US - The funding pressures felt by US plan sponsors as a result of low interest rates will likely continue until at least late 2011 on the back of the next round of quantitative easing, Mercer said.
The US Federal Reserve has committed to buying $600bn of treasuries over the next nine months. This next round of quantitative easing, or QE2, is likely to hamper the funding levels of defined benefit plans in the short term because it will depress interest rates.
US pension funds use high-quality corporate bonds to discount their liabilities.
"Although pension plan liabilities are valued using yields on high-quality corporate bonds, and not Treasuries, if the spreads between corporates and Treasuries do not change as a result of the purchases, pension discount rates are expected to stay at all time lows for the short term," Mercer said.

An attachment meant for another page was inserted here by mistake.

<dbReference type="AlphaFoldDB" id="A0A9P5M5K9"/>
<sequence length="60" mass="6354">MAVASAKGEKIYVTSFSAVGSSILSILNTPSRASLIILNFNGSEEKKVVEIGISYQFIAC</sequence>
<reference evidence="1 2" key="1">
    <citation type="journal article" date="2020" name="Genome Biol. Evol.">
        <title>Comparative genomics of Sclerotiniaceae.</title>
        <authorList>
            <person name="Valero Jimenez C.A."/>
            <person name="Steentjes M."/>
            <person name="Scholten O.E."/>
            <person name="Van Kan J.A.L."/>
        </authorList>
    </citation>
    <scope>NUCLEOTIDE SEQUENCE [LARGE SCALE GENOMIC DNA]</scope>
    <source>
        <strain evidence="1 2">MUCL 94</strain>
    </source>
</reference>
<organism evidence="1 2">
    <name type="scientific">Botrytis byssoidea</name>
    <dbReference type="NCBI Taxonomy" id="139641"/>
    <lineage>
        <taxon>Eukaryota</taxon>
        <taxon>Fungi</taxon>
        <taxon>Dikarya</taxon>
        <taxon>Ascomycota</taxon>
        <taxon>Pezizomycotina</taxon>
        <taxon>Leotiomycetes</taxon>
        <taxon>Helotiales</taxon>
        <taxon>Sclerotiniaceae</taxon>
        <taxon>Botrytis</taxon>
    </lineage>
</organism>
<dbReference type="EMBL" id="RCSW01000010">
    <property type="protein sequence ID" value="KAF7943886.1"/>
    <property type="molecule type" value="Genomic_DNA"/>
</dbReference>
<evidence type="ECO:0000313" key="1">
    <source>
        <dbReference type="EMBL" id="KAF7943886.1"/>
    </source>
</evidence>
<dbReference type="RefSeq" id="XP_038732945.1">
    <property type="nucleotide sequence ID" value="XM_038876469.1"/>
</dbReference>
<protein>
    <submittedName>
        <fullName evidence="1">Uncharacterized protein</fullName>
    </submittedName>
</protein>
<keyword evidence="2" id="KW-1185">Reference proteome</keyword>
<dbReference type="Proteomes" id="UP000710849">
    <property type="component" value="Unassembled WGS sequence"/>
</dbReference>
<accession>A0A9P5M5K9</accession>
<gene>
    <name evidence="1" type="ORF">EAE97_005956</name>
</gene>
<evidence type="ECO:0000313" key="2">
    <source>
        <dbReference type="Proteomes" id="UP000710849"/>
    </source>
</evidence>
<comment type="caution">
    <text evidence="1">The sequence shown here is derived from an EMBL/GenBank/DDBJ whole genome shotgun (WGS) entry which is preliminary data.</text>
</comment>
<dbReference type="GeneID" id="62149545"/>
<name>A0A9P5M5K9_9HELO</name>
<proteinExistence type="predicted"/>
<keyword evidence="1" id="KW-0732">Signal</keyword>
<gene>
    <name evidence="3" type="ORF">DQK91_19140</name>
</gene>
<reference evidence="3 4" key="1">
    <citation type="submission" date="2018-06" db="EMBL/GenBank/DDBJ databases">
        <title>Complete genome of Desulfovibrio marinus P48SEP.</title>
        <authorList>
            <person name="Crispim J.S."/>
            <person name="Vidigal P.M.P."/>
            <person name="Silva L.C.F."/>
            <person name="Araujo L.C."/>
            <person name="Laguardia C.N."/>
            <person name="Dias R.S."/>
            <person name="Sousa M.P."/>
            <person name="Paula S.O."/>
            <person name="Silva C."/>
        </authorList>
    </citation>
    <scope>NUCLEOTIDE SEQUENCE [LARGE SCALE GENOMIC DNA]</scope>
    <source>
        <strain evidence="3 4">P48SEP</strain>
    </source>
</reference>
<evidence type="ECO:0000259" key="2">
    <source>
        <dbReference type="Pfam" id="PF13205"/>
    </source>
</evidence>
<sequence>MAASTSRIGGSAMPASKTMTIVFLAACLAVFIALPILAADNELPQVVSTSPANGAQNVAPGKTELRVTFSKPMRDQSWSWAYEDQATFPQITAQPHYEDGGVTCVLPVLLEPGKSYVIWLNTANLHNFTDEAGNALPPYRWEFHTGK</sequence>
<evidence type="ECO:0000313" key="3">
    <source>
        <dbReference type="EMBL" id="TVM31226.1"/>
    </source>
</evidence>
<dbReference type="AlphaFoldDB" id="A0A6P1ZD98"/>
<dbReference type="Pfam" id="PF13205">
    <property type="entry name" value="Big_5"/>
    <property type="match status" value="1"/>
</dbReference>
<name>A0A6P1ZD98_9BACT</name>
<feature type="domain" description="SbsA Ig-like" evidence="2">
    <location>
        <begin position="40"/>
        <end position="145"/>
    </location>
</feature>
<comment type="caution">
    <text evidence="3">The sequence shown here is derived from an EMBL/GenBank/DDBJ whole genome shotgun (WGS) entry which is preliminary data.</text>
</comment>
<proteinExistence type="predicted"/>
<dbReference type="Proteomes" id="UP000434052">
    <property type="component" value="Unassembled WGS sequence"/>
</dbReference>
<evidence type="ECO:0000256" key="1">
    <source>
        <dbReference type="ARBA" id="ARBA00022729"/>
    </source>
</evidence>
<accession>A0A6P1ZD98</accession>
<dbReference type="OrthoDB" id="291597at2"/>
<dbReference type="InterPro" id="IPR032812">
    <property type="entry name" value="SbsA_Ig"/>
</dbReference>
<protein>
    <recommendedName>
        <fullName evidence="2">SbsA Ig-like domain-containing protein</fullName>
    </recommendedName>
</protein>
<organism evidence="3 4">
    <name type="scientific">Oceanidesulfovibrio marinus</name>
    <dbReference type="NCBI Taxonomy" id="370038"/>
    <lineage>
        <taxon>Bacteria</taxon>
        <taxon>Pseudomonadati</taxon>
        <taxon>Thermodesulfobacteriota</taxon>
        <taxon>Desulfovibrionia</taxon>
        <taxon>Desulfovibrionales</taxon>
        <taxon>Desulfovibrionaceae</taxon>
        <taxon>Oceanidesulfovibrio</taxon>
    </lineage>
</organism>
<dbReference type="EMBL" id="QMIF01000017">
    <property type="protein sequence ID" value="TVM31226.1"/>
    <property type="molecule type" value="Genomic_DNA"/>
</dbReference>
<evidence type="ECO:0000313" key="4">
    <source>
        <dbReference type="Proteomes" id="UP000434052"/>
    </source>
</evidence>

However, in the long-term, quantitative easing could spur inflation, driving interest rates higher, and eventually lowering liabilities, a move Mercer does not expect to happen before late 2011 or early 2012.
"The short run effect is a greater demand for Treasuries, which will pressure short and intermediate rates to remain low. The longer term impact of QE2 is to risk higher actual inflation than the market is currently pricing." said Louis Finney, Chief Economist at Mercer.
Meanwhile, if the next round of quantitative easing succeeds in stimulating growth, this could lead to an equity rally that will boost returns for plan assets.
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